BUCKET LIST: National Automobile Museum of Tasmania, Launceston

The National Automobile Museum of Tasmania

With the motorsport world on hold, and travel bans in place for Australia, you might be forgiven for contemplating a future escape.

Speedcafe.com has worked to develop a list of dream places, events and experiences for fans of motorsport and motoring for you to tick off your Bucket List.


There is no doubt that when we start to ease out of COVID-19 lockdowns we are all going to be looking for a holiday combined with the luxury of some motorsport.

While the pandemic environment and rules seem to change on a daily basis, a trip to Tasmania might be one of the first realistic options where we can combine some on-track action with a decent break away.

With international travel all but non-existent, the closest thing to an “overseas” holiday for Australian mainland residents could be a flight or boat trip to the Apple Isle.

The Virgin Australia Supercars Championship is scheduled to hold its penultimate round at Symmons Plains, just south of Launceston, on November 21-22.

In January the Australian Racing Group is set to hold a round at Symmons Plains on January 24-26 and then at Baskerville, just North of Hobart, the following weekend.

And don’t forget you have Targa Tasmania from April 19-24 next year which covers off some of the best driving roads in the world.

In any case, a trip to Tasmania will more than likely result in a visit to Launceston, which means that you should put the National Automobile Museum of Tasmania on your “to visit” list.

For more than 30 years the NAMT has earned a reputation as being a progressive destination for fans and enthusiasts looking for something a little different.

The Museum was originally established in 1987 by well-known Launceston motoring identity Geoff Smedley within the Waverley Woollen Mills complex.

A non-profit group, administered by a board of 12, was established to help relocate the museum downtown in 1996 where it thrived.

The continued success meant a move to an even bigger purpose-built location in Lindsay Street which was officially opened in September last year.

The NAMT has become a part of the Tasmanian car culture and the new facility provides the opportunity for unique themed displays which give visitors a reason to return on a regular basis.

One of the highlights of the new facility is the Hall of Muscle which is a tribute to the Australian muscle car which features a 1967 XR GT Falcon, XW GT-HO Phase II and 1969 Holden Torana LC GTR.

One of the motorsport highlights includes a 1974 L34 Torana which was campaigned by the Holden Dealer Team and which captured pole at Bathurst in its first year at the hands of Peter Brock.

The car was also driven to pole and third position outright in 1975 by Colin Bond and John Walker and second outright the following year by Bond and John Harvey.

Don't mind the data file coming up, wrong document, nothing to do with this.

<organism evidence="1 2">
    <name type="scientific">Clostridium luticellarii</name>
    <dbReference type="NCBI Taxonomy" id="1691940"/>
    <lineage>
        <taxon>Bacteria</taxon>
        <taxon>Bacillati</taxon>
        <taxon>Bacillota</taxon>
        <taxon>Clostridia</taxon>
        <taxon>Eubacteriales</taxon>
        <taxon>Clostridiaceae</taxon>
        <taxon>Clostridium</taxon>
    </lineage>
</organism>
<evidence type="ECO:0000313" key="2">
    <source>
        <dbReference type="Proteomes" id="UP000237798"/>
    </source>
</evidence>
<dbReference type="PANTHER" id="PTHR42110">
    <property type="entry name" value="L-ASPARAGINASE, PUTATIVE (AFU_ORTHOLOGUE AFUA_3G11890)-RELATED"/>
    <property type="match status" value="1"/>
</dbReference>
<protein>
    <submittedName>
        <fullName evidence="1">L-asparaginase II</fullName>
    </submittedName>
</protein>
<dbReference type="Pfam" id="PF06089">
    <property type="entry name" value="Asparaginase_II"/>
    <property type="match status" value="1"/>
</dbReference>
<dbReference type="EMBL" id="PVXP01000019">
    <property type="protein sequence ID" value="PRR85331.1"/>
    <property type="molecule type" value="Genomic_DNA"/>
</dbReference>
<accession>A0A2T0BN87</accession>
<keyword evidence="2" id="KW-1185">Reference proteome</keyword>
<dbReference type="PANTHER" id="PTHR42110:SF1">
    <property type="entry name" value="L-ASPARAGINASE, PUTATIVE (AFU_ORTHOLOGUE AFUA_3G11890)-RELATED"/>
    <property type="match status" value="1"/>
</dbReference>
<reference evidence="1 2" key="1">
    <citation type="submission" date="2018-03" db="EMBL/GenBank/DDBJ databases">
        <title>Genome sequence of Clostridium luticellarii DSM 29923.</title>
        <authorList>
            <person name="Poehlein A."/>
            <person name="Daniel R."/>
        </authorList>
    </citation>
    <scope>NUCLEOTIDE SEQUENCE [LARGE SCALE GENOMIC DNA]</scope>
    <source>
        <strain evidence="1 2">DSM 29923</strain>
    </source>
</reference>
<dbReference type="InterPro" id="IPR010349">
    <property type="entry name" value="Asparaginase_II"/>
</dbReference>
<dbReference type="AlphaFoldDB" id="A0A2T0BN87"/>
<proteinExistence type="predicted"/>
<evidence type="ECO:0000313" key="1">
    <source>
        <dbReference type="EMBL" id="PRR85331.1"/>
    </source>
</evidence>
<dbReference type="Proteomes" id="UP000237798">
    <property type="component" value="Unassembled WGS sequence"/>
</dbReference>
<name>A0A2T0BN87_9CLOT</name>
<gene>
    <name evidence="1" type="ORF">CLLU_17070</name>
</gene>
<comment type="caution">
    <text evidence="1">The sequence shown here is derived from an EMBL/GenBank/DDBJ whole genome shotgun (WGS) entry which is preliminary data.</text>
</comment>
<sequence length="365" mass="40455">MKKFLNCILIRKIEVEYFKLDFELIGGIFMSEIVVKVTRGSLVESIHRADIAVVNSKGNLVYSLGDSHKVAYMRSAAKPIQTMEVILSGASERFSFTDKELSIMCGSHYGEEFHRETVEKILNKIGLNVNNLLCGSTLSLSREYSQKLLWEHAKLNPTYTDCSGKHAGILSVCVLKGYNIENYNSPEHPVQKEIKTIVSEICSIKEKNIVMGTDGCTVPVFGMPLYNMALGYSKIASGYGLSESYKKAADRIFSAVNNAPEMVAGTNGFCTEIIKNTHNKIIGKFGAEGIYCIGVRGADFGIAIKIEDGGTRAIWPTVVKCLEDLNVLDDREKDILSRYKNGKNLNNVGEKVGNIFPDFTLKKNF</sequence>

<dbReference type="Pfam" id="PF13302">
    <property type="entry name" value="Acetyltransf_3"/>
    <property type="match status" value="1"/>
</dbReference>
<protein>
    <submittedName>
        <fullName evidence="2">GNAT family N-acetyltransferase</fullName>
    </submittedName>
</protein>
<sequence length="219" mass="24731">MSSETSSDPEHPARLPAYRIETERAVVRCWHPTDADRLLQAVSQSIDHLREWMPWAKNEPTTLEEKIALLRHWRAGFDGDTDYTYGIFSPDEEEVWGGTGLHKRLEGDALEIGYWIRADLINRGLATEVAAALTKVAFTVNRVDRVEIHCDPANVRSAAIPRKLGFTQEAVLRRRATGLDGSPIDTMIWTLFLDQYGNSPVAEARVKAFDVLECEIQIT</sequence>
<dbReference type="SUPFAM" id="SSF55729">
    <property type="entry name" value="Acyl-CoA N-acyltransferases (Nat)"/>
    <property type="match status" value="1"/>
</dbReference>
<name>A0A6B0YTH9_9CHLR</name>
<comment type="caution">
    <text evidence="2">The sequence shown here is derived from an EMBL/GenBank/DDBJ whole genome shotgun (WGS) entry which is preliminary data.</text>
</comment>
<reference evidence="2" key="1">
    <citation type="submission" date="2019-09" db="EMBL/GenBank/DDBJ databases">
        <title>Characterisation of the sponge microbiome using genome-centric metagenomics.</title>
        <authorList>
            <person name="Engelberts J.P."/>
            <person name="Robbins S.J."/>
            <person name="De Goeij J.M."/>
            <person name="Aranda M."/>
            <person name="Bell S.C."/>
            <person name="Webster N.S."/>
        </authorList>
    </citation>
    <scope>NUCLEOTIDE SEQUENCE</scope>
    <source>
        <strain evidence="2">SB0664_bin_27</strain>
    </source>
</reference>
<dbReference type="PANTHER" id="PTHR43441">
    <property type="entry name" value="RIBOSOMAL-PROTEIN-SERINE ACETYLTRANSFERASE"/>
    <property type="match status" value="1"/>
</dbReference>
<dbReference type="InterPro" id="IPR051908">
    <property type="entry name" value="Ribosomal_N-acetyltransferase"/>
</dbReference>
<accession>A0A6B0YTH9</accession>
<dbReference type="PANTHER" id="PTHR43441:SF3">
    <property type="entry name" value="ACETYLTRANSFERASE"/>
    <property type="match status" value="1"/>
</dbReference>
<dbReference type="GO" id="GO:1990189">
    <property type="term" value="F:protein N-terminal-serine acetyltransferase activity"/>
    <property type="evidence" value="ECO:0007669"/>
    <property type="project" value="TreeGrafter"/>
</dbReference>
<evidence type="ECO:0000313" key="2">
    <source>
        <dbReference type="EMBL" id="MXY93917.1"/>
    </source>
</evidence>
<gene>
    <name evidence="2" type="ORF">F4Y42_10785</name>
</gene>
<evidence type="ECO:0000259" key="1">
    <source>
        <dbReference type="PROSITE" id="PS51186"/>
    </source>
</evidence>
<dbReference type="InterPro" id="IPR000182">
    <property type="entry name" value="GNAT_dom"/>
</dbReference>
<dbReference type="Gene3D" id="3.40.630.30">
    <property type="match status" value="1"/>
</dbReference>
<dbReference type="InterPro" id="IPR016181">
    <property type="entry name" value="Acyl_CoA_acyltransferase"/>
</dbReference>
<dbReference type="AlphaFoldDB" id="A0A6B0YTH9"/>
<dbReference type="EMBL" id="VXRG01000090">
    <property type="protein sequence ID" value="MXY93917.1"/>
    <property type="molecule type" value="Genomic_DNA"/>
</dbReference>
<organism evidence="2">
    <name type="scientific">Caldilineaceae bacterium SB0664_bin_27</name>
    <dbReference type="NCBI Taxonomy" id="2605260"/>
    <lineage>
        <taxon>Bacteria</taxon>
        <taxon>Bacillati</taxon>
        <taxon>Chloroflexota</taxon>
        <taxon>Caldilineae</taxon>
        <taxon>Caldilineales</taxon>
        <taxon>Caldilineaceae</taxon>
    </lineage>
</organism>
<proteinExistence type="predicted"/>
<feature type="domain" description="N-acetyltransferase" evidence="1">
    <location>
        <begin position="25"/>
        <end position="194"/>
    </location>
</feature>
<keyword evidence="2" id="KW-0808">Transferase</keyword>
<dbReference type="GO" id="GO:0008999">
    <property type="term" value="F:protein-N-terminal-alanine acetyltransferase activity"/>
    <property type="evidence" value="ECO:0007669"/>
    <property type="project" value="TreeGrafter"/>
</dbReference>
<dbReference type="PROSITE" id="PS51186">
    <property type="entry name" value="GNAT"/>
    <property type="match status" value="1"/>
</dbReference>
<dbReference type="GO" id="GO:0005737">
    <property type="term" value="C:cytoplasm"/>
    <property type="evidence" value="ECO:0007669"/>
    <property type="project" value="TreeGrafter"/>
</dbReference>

The 1973 Charger sports sedan of Tasmanian John McCormack, which won 27 of 42 races in 1974, is also on display.
There is also a “supercars” element which is a revolving display of exotic examples from marques like Ferrari, Audi, Lamborghini and Honda.

The bike display includes a 2010 Buell XB12R Firebolt which was the last dealer-delivered Buell sold in Australia and which still sits in its delivery crate.

There is also the factory-prepared Honda which Malcolm Campbell rode to the 1996 Australian Superbike Championship.
While modern-day classics are well catered for, the changing display regularly features cars and motorcycles spanning more than 100 years of automotive history.

One of the historic highlights is a 1913 Leyland Urban Pumper which was Tasmania’s first motorised fire engine and a 1909 Renault.

All of the vehicles on display are privately owned by enthusiasts and collectors and while most are local to Tasmania, occasionally vehicles are loaned to the Museum by interstate owners.

The Museum plays host to various outside events during the year, often involving visiting car clubs.

A Community Awareness Weekend is held annually to show the local community what the Museum has to offer.

The Museum houses the Tasmanian Motor Sport Hall of Fame interactive display.

The Hall of Fame pays tribute to the countless Tasmanians who have excelled in local, national, and international motorsport including John Bowe, John Goss, Malcolm Campbell, Greg Crick, Barry Oliver, Robin Best, Ross Ambrose, Denzil Mead, John Large and Kerry Baily

This unique feature is displayed, along with a vast collection of rare and sought-after diecast models.

The viability of the NAMT is solely dependent upon Museum entry, gift shop sales and tax-deductible donations.
The museum was closed for several weeks due to COVID-19, but reopened its doors on June 6.


Website namt.com.au
Address 84 Lindsay St, Launceston, Tasmania
How to get there The NAMT is located in downtown Launceston, Tasmania. There are daily flights from the Australian mainland as well as car-carrying ships from Melbourne.
Opening Hours & Tickets Open 7 days a week: 10am – 4pm
Adults: $14; Seniors: $11; Children Under 16: $7.50; Family: $35.50; Annual pass: $35
Phone +61 3 6334 888
Email [email protected]
Additional tip The museum features full disabled access across a single level, and free parking, just a short walk from the popular Seaport precinct.

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